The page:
A Toast to W.C. Fields, the Great Man of Soused Cinema

>> Tuesday, January 16, 2007

“I was in love with a beautiful blonde once, dear. She drove me to drink. It’s the one thing I’m indebted to her for.”

-- W.C. Fields, Never Give A Sucker An Even Break (1941)

In the hundred-plus year history of motion pictures, no performer has been more associated with strong drink than W.C. Fields. His preeminent position as Hollywood’s supreme souse is well earned. During the 1930’s and 40’s, the celebrated comedian produced a string of hilarious feature films and short subjects overflowing with booze-spiked humor. Onscreen, his characters would go to any length to enjoy liquor’s warm embrace, whether it required sneaking sips behind the back of a nagging wife, chasing an off-duty bartender down a city street, producing homemade hooch, or jumping out of an airplane to retrieve a falling bottle. Off screen, Fields was just as fond of stimulating beverages; and indulgent directors allowed W.C. to arrive late to the set, drink on the job, and leave early when his glow became too rosy, because they knew that their star was always at his most creative with a healthy snoot-full. He was known as “The Great Man” for good reason.

Of course, William Claude Dukenfield (as reads the Great Man’s birth certificate) was much more than a walking billboard for the liquor industry. He was a phenomenally talented comic actor, juggler, writer, and improviser--in short, the funniest man, drunk or sober, to ever step in front of a movie camera. His comedy was unique amongst the classic film comedians in that it drew laughs from wonderfully ill-tempered, misanthropic behavior. Not only were Fields’ characters drunkards, they were also dishonest, profane, child-hating, prone to boasting, lecherous, and even upon occasion, physically violent. To sum it up, W.C. Fields was politically incorrect long before the term existed.

Still, despite the mean-spirited edge to the Great Man’s humor, audiences loved and rooted for the rotund comedian, because he was a more identifiable reflection of the common man than the enduring heroes at the center of most Hollywood productions. Whether portraying an unscrupulous con artist or a henpecked family man, Fields was always the underdog, and his wrath was only unleashed after patiently enduring abuse or public embarrassment from shrill relatives, bill-collectors, dullards, policemen, small children, and dogs. Consequently, his anger was understandable, as was his heavy drinking. Within both lay an element of wish-fulfillment for the movie-going public.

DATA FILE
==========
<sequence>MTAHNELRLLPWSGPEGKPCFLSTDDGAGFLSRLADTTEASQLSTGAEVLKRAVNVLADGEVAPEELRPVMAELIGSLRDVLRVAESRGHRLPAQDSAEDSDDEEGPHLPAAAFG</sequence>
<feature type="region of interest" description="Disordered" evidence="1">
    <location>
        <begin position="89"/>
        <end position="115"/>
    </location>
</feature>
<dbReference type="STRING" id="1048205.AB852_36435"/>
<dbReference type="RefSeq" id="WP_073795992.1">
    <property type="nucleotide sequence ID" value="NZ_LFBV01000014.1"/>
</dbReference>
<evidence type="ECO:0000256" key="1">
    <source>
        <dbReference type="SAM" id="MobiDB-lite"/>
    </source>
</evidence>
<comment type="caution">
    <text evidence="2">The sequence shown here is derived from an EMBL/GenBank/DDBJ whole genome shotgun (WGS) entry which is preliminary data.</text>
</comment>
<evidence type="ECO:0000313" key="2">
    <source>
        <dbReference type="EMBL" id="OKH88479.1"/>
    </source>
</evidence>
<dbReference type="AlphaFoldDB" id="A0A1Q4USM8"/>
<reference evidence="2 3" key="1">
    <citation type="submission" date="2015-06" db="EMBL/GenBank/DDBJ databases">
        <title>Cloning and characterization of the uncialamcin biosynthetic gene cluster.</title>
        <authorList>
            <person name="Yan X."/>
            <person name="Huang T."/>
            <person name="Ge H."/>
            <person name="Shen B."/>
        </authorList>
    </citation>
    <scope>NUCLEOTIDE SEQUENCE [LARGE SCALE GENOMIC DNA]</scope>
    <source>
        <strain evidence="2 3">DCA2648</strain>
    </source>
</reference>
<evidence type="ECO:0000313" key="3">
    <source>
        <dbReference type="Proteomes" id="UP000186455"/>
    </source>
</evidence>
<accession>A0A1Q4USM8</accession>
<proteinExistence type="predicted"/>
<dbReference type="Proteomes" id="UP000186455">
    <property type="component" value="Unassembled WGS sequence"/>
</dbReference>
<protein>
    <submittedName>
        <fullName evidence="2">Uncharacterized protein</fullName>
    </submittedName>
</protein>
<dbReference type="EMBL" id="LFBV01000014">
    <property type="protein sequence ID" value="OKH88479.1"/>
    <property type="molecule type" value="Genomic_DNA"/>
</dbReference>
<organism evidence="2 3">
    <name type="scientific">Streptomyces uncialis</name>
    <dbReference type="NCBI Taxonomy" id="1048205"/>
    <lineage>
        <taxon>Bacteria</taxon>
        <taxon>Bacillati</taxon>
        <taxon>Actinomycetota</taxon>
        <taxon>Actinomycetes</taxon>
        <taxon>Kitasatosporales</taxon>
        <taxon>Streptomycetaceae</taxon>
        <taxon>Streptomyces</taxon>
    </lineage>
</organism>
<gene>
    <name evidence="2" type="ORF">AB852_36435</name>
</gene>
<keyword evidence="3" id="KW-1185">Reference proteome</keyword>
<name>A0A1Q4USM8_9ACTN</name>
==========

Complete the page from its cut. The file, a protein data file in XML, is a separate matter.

Unfortunately, the Great Man and his work are largely unknown to today’s audiences. This is primarily due to the inaccessibility of his films. Fields’ movies are rarely broadcast on television, and many of his best titles have never been released on video. Worse yet, those of the under-forty set that have heard of W.C. Fields usually have an inaccurate view of the comedian. The Great Man’s 100-proof reputation has been watered down over the years due to second-rate impersonations by lesser comics, which rarely capture the distinctive nasal twang of Fields’ voice and never capture the essence of his comedy. Furthermore, the Great Man is the most misquoted figure of the Twentieth Century. Over the years, the hysterically funny things W.C. actually said in life and on film have been largely drowned out by thousands of humorless quotations created by others and credited to the Great Man.

It is ironic that Fields’ work has faded from public consciousness faster than that of his contemporaries--such as the Marx Brothers, the Three Stooges, or Abbott and Costello--because his humor has held up better and has had a greater impact on modern comedy than that of any of his peers. Such misanthropic characters as John Cleese’s Basil Fawlty (Fawlty Towers), Rowan Atkinson’s Edmund Blackadder (Black Adder), Billy Bob Thornton’s Willie Soke (Bad Santa), and Larry David’s Larry David (Curb Your Enthusiasm) would be unthinkable had Fields not previously fought the censors and pushed the boundaries of politically incorrect humor.

W.C. Fields’ work is as fresh and funny today as it was upon its original release, and it is ripe for rediscovery. If you’ve never witnessed the Great Man in action, you are doing yourself a disservice. However, this condition, like sobriety, can easily be corrected. I highly recommend that you pour yourself a tall glass of your favorite intoxicant and treat yourself to a Fieldsian film festival.


OleKobe January 16, 2007 at 6:24 PM  

I remember staying up all night to watch W.C. Fields, Mae West and Marx Bros movies on Channel 9 over News Years. They stopped showing them at least 20 years ago.

I'm glad to see The U is finally getting the rights to show some of the old Universal horror films.

garv January 17, 2007 at 4:47 PM  

I love WCIU and their METV sister station. It's nice to see a station producing local content such as Svengoolie and Stoogeapalooza. It's too bad Rich Koz didn't produce a New Years Stooges special this year as he did last year. Hopefully, he'll bring it back next year (or maybe New Year's Sven).

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I like to drink. I like to watch movies. I like to watch movies about drinking. I like to write about the movies I’ve watched, but only if I’ve had a drink first.

All text including the title "Booze Movies: The 100 Proof Film Guide" Copyright William T. Garver

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